If the recent volcanic eruption in Iceland has got you wondering which volcanoes you should be worrying about, and exactly how much to worry about them, you’re in luck.
The United States Geological Surveys Volcano Hazards Program has all the volcano maps and charts you need to make an informed decision about your level of volcano-induced anxiety.
There are 55 dangerous volcanoes in the US. A caveat: this is not a ranking of the volcanoes by their danger level.
As Wendy Stovall, a geologist with USGS, told Business Insider in an email:
There are many volcanoes that are threatening due to factors such as tectonic setting, population density, eruption frequency, and potential to erupt again. The variations in these factors make each of the NVEWS [National Volcano Early Warning System]-designated ‘high threat’ volcanoes uniquely dangerous.
For a full list of volcanoes by threat level, and a thorough description of how they’re monitored, check out pages 20 and 21 of this 2005 volcano report from the USGS. More up-to-date information on individual volcanoes is available on the website for the USGS Volcano Hazards Program.
The volcanoes designated as “Very High Threat” are near large population centres and have the potential to erupt explosively and to trigger lahars — swift, massive landslides of water, mud, and debris that rush downstream after an eruption.
Many of the “High Threat” volcanoes are near smaller population centres and power or transportation infrastructure throughout Alaska. Some of these erupt more frequently, posing significant threats to aviation.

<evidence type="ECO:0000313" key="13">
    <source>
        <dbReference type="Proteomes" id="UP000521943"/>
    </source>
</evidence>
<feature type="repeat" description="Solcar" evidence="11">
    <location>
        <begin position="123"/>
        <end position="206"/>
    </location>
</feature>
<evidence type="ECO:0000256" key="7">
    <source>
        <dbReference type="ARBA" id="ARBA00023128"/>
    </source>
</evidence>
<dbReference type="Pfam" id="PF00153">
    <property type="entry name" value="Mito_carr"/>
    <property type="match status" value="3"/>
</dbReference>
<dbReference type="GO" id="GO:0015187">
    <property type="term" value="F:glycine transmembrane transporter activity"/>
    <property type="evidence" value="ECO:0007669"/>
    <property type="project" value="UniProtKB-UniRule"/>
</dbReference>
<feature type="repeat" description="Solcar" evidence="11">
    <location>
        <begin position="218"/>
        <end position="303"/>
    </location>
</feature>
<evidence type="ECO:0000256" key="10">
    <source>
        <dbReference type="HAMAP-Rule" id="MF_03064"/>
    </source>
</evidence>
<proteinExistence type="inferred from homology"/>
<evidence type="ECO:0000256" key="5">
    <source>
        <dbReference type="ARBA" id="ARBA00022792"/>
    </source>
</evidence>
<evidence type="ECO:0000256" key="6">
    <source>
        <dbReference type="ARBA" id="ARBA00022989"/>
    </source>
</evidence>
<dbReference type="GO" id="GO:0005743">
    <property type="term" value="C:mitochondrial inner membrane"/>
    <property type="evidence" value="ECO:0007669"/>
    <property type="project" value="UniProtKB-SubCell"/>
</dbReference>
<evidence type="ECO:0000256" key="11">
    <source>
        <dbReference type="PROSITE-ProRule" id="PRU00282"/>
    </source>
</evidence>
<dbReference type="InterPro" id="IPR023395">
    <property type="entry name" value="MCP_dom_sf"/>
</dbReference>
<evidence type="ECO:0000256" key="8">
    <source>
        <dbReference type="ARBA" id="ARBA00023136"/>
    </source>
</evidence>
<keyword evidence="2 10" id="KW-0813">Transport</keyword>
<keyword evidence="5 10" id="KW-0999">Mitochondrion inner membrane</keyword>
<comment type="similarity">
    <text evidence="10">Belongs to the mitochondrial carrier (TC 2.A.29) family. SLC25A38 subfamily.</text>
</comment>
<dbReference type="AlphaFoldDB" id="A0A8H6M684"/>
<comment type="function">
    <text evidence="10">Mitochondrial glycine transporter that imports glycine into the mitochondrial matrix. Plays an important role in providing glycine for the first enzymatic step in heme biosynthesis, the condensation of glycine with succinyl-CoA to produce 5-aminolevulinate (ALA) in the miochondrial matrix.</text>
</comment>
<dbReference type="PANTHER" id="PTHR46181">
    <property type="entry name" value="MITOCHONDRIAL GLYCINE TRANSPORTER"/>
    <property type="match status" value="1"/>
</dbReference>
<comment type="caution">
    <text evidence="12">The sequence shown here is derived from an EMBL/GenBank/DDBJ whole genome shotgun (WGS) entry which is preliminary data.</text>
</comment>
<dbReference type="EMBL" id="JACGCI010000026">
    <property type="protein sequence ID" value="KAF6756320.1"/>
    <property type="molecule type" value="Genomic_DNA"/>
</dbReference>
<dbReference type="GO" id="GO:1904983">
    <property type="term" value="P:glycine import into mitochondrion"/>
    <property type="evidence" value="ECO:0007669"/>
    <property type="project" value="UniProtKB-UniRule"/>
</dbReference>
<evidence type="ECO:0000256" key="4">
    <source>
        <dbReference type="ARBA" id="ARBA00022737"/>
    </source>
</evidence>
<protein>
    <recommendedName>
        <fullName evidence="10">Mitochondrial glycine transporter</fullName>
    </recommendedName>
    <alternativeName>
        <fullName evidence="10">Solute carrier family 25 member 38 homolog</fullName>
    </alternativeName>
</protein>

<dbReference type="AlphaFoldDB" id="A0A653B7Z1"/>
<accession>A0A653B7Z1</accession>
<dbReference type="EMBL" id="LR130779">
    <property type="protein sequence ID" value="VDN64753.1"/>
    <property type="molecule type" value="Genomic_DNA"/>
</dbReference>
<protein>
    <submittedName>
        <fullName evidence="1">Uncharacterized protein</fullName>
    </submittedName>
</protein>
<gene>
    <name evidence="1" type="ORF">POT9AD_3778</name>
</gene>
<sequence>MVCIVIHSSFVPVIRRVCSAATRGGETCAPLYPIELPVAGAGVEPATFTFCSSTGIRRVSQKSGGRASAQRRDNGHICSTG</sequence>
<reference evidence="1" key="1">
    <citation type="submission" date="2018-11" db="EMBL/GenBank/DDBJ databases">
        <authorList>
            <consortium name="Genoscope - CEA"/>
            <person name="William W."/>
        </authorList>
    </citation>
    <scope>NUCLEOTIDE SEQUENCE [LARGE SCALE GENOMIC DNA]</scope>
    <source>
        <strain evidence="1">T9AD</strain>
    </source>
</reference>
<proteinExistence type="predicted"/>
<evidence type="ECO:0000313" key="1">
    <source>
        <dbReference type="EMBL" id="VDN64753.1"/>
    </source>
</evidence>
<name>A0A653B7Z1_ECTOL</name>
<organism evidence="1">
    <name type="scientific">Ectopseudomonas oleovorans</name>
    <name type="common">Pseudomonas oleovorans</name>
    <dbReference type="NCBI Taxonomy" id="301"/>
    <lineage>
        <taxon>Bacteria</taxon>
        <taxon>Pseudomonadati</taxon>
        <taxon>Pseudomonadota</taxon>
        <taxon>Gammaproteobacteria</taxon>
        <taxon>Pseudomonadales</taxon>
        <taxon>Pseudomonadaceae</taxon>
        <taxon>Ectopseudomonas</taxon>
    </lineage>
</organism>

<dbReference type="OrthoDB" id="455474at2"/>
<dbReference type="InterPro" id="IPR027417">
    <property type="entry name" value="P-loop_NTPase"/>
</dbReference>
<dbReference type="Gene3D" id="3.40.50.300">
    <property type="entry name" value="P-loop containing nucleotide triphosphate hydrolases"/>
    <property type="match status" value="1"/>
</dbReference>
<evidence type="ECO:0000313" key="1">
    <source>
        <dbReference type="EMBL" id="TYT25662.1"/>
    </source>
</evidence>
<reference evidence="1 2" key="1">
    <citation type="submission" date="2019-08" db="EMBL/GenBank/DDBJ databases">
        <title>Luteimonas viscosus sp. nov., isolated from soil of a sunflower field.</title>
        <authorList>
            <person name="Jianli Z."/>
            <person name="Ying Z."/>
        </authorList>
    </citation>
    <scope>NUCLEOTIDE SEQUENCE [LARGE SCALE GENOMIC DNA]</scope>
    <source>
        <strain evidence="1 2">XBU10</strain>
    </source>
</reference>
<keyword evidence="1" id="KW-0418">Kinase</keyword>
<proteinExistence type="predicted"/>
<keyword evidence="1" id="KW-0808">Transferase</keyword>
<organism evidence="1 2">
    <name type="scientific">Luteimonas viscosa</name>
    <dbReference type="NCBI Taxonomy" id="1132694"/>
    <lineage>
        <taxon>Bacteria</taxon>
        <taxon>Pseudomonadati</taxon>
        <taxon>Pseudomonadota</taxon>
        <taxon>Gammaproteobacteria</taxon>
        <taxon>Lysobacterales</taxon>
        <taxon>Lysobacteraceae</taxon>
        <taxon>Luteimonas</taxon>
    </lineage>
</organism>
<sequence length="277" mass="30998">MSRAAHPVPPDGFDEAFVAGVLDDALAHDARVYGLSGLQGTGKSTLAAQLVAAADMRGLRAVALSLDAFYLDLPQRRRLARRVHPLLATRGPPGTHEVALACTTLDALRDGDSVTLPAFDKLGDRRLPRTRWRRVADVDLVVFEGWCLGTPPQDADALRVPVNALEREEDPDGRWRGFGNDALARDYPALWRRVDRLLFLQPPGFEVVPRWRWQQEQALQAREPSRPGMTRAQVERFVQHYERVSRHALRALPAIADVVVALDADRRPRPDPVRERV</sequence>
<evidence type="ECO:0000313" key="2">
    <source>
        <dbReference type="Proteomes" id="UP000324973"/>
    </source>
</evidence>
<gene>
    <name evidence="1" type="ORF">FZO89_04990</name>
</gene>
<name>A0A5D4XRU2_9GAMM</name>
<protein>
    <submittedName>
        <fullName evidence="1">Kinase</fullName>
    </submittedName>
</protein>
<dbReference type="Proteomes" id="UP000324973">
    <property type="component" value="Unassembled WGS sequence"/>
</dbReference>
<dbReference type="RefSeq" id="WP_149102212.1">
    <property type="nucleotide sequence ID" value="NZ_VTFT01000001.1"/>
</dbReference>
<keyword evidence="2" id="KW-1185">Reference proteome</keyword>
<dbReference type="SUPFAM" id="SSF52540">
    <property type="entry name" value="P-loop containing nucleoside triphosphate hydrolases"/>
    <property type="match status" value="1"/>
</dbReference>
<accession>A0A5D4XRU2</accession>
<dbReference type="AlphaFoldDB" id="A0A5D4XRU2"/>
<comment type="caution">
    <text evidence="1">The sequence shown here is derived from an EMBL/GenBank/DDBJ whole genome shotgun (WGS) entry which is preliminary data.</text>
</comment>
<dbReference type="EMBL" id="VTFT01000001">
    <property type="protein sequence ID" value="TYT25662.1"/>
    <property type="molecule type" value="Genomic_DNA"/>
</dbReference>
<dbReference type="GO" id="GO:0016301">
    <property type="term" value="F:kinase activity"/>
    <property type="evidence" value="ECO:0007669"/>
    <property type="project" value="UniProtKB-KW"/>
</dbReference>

Our lack of comprehensive, up-to-date monitoring raises cause for concern. Ashfall from volcanic eruptions can interfere with electronics, make air travel impossible, and endanger human health. Real-time monitoring can save money as well as lives, by enabling local authorities to predict the impact of a given eruption and respond appropriately.
Here’s the full map of volcanoes in the U.S., from the USGS. This map shows all of the active volcanoes in the US by their alert level. White triangles mark volcanoes with no ground-based monitoring; green triangles mean there’s no imminent cause for concern. The yellow and orange triangles indicate volcanoes that are currently erupting or are likely to erupt soon:
You can see the Aleutian islands (a relatively uninhabited area of Alaska in the Pacific Ocean) is home to a lot of them — 5 “Very High Threat” and 26 “High Threat” volcanoes, as designated in the report. While not located near large populations, eruptions at these volcanoes could significantly disrupt air travel:
In the continental US, most of the volcanoes are concentrated along the West Coast, particularly in the Cascades mountain range, part of the Ring of Fire in the Pacific Ocean. This area is home to most of the active volcanoes in the continental US, including nine “Very High Threat” volcanoes.
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